Heads in the sand

Suffolk County Council’s response bordered on the calamitous. First pretending it was not really happening, before attempting to shift the blame onto the same families and staff who were trying to sift through the wreckage of an abject policy decision.

Finally, after months of disarray and wide-ranging criticism, an internal review was announced, but it only covered implementation and communications, not the policy itself.

A review shackled by its scope

In fairness to Mark Hardingham, the now former Chief Fire Officer who oversaw the review, he did what he could within the scope he was restricted to. He found a catalogue of failures with the implementation. The trouble was that he was not allowed to address the central problems affecting the policy.

So while Suffolk County Council might have started doing the basics of issuing bus passes more promptly, that is little consolation to the families who have to navigate through a counterintuitive, time-consuming and often expensive system just to get their kid to school.

The same problems still remain, despite being eminently fixable. Those in power at the Council keep kicking the issue into the political long grass, for all the repeated promises to correct a policy disaster entirely of their own making.

Three more years of transport misery

The result, according to the Chair of the Education and Children’s Services Scrutiny Committee? Suffolk’s school transport policy is now unlikely to change until at least September 2024. Three more years of separated siblings, split villages and expensive and insecure spare seats, with families bearing the brunt of political pigheadedness.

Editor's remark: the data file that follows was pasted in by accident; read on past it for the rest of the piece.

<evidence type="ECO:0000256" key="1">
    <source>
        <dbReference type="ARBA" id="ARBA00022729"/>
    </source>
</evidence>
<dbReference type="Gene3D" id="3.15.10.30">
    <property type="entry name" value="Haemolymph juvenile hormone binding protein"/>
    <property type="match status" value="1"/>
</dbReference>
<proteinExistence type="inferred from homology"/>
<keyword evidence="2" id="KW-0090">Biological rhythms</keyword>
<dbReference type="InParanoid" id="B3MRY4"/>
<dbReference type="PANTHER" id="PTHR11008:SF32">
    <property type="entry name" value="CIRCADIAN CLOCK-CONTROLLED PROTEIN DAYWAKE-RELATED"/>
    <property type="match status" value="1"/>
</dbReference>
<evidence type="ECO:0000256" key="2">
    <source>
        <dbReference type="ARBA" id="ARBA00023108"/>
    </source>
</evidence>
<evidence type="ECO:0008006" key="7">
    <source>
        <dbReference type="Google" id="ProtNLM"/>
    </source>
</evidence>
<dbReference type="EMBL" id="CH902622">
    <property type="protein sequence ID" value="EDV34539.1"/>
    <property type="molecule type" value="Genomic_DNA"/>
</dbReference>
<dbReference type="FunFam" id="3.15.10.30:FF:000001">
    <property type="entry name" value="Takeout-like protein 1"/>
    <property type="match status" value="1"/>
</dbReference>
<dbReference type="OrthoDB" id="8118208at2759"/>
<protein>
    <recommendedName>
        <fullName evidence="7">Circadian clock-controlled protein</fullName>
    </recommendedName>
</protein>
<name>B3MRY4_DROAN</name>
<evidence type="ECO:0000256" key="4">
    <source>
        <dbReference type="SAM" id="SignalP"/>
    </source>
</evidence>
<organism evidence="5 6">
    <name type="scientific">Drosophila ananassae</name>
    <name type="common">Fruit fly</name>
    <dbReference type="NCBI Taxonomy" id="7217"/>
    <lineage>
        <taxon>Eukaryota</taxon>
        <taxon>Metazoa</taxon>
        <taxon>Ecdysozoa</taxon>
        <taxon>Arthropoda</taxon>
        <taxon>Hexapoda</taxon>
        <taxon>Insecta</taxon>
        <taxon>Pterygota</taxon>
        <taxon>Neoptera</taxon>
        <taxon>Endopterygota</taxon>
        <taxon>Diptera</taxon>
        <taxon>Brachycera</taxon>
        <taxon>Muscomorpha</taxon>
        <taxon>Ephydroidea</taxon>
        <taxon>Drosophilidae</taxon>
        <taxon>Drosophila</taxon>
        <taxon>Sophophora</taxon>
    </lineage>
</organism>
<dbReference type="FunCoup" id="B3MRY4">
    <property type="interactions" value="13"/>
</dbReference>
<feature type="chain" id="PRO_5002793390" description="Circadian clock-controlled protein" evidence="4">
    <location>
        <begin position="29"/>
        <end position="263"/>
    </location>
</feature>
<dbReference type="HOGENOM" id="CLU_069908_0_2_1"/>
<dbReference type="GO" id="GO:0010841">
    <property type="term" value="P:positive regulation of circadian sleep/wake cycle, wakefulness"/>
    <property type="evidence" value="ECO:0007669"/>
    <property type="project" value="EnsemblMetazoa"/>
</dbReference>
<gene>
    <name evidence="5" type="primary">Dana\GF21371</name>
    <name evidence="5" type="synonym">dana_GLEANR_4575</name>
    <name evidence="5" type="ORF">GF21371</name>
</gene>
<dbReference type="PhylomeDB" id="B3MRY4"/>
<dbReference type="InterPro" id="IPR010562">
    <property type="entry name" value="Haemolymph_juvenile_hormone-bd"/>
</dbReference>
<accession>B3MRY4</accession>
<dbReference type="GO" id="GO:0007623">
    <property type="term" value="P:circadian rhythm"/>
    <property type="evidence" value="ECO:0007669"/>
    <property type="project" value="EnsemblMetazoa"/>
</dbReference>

Two years ago, the East Anglian Daily Times’ Paul Geater wrote this about school transport:

‘And now it is looking as if the county council has totally lost sense in pursuing this brainless and heartless policy without a thought for the pain and anguish it is causing young children and their parents.

‘Frankly the county council’s lack of humanity on this issue is looking worse and worse by the day.’

PR before families

In the face of another big wave of criticism from families and in the press, this time on SEND, Suffolk County Council resorted to their old playbook. They announced a review in the hope that the negative headlines would go away. But they made the scope so narrow that it would not lead to any real scrutiny or change. PR before children and families, essentially.

The reality is that the lived experiences for hundreds of children and their families remain desperate. Those children on the front page of the East Anglian that day have still not been heard.

Yes, the challenges regarding SEND are much more complex than those affecting school transport. And the blame does not lie solely at the door of Suffolk County Council. There is no quick fix, and it will take more than a few policy changes to deal with a multitude of challenges facing a number of organisations.

Yet, the Council’s response to tackling the issues impacting SEND points to a major cultural problem. When presented with failures or criticisms of the system, there is almost never an apology, just obfuscation, spin, evasion, excuses and a cherry picking of successes. When added to a lack of leadership and accountability, obstinance and ideology trumping evidence, glacial and limited change, and reputation damage limitation before families, it becomes a toxic cocktail.

A systemic culture problem

Suffolk County Council’s SEND ‘review’ falls woefully short of what families were seeking. It will not bring about fundamental change. The lived experiences of families will not materially improve. The pain will go on.

Suffolk’s SEND crisis is not simply due to substandard communications, but a consequence of inadequate provision, a lack of funding and the local authority’s systemic, probably irrevocable, culture problem.